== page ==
This kitchen-cabinet cure for chronic wounds really works

May 07, 2013
Volume 10    |   Issue 19

Not long ago, I talked about using honey to help wounds heal. Well, it turns out that honey is not the only sweetener that has this property. Sugar does too!

Moses Murandu, a senior lecturer at a British university who grew up in Zimbabwe, is a believer in this treatment. And he should be - his father created it! But he isn't just taking his father's word for it. He's testing it out himself, and getting great results.

Murandu grew up watching his father use granulated sugar on hospital patients to heal wounds and decrease pain. But when he moved to the United Kingdom, he was surprised that no one else used this method. So he decided to create a research trial to see if the treatment really worked. He tested out the technique on patients with injuries, such as leg ulcers, amputations, and bed sores.

Amputee patient Alan Bayliss was one such treatment recipient. He had his right leg amputated above the knee due to an ulcer. And the surgeon removed a vein from his left leg in the process. Despite regular dressings being applied to the wound on his left leg, it simply wouldn't heal. It was very frustrating for the 62-year-old electrical engineer — until his nurses called in Murandu.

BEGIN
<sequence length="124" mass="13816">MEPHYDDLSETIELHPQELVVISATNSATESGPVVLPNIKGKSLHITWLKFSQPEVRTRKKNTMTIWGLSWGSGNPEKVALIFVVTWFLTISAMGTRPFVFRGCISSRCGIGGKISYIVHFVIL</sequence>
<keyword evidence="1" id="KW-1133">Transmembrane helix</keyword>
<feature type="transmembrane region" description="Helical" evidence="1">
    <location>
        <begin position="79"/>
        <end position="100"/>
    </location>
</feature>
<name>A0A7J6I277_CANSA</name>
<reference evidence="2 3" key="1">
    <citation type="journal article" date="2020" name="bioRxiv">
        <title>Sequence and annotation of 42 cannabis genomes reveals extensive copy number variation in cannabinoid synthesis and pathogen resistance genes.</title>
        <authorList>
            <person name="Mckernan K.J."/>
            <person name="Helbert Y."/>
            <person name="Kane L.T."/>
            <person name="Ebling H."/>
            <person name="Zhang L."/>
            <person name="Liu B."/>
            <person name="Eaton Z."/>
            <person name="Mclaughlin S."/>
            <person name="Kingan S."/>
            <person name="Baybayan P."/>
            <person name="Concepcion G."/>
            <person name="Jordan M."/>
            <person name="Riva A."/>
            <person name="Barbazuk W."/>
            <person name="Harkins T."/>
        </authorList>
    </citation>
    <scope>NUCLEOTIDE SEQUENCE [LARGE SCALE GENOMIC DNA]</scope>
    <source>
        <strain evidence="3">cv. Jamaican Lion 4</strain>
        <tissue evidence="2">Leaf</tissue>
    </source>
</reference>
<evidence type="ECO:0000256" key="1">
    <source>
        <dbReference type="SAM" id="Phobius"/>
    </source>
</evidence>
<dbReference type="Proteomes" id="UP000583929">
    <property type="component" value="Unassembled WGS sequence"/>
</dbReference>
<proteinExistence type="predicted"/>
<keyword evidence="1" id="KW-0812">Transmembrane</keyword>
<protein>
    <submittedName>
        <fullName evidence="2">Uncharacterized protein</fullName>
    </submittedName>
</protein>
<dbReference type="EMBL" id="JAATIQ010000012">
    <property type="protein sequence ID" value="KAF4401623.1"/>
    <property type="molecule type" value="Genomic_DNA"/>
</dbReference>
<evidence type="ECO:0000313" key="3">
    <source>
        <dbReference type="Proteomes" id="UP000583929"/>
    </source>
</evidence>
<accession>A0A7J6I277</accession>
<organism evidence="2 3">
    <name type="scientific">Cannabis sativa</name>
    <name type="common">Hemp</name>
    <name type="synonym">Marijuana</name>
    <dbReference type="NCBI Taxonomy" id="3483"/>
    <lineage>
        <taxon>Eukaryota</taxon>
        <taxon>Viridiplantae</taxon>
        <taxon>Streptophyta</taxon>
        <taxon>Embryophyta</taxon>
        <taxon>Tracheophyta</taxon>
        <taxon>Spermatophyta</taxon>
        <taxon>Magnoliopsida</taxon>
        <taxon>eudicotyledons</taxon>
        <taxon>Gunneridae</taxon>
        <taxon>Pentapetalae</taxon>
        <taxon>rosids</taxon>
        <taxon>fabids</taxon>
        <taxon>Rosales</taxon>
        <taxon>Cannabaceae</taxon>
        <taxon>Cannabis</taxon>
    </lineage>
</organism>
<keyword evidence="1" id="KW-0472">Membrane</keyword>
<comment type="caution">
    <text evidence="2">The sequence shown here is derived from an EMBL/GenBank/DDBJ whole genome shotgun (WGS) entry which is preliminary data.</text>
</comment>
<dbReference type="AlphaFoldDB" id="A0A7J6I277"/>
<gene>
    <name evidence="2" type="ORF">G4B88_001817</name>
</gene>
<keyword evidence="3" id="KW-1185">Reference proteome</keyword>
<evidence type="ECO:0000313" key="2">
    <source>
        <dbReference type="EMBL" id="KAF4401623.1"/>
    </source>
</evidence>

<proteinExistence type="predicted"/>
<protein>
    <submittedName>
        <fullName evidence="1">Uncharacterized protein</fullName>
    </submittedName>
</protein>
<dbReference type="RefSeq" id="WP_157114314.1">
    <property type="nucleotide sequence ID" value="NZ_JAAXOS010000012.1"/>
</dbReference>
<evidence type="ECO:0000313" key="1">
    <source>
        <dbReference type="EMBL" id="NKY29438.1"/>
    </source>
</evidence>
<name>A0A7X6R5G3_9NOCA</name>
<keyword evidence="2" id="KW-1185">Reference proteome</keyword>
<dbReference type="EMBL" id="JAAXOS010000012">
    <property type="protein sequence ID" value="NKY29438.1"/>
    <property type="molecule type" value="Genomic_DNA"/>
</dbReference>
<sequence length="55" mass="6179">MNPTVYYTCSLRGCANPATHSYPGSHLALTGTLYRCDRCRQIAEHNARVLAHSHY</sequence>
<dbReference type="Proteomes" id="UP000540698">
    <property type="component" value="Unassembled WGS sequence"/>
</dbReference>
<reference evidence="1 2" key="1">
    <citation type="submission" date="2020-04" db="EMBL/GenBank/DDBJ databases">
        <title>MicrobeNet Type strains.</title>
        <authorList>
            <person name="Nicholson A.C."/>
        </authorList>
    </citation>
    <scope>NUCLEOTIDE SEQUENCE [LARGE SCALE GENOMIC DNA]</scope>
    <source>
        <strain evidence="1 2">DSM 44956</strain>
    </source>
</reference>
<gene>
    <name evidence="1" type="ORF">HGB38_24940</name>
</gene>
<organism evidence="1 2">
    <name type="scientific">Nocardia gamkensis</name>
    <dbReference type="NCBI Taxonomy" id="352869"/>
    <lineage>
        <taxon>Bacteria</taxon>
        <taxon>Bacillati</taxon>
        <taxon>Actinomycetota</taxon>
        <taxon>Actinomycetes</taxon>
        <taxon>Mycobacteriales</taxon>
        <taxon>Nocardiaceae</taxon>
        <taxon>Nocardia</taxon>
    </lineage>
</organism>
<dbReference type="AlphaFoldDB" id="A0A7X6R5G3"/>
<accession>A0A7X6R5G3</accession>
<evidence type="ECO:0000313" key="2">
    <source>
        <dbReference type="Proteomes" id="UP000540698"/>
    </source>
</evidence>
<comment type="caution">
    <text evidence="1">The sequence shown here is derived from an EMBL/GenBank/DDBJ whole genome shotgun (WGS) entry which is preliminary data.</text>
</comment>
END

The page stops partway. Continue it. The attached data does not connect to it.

Murandu applied the sugar treatment, and then waited to see the results. Just two weeks after the treatment, Bayliss' wound had decreased in size and healed significantly. In fact, he said, "It has been revolutionary. The actual wound was very deep - it was almost as big as my finger. When Moses first did the dressing, he almost used the whole pot of sugar, but two weeks later he needed to use only four or five teaspoons. I am very pleased indeed. I feel that it has speeded up my recovery a lot, and it has been a positive step forward. I was a little skeptical at first, but once I saw the sugar in operation and how much it was drawing the wound out, I was impressed."

Bayliss' nurses also were impressed. Not only did the treatment help him physically, it also helped him psychologically. Waiting for the wound to heal was becoming very frustrating. When the sugar treatment worked, it gave Bayliss a lot of hope for his recovery.

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Other patients are experiencing similar results. Murandu is currently halfway through his randomized control trial, and so far 35 patients have received the effective treatment. None of them have experienced any adverse effects.

Of course, if you're used to hearing that sugar is bad for you, you may be surprised to hear that it can be so helpful in healing. But wounds have trouble healing when they're full of bacteria, and bacteria need water in order to grow. Using the sugar draws the water away. Without the water, the bacteria stop growing and eventually die, allowing the wound to heal. Of course, it works only from the outside, so no matter how badly you've injured yourself, eating a bowl of ice cream won't do anything to help the situation!

Your voice of reason in Women's Health,


Kelly Fitzgerald. "Sugar May Help With Wound Healing, Trial Underway." Medical News Today. MediLexicon, Intl., 15 Feb. 2013. Web. 15 Feb. 2013. <>

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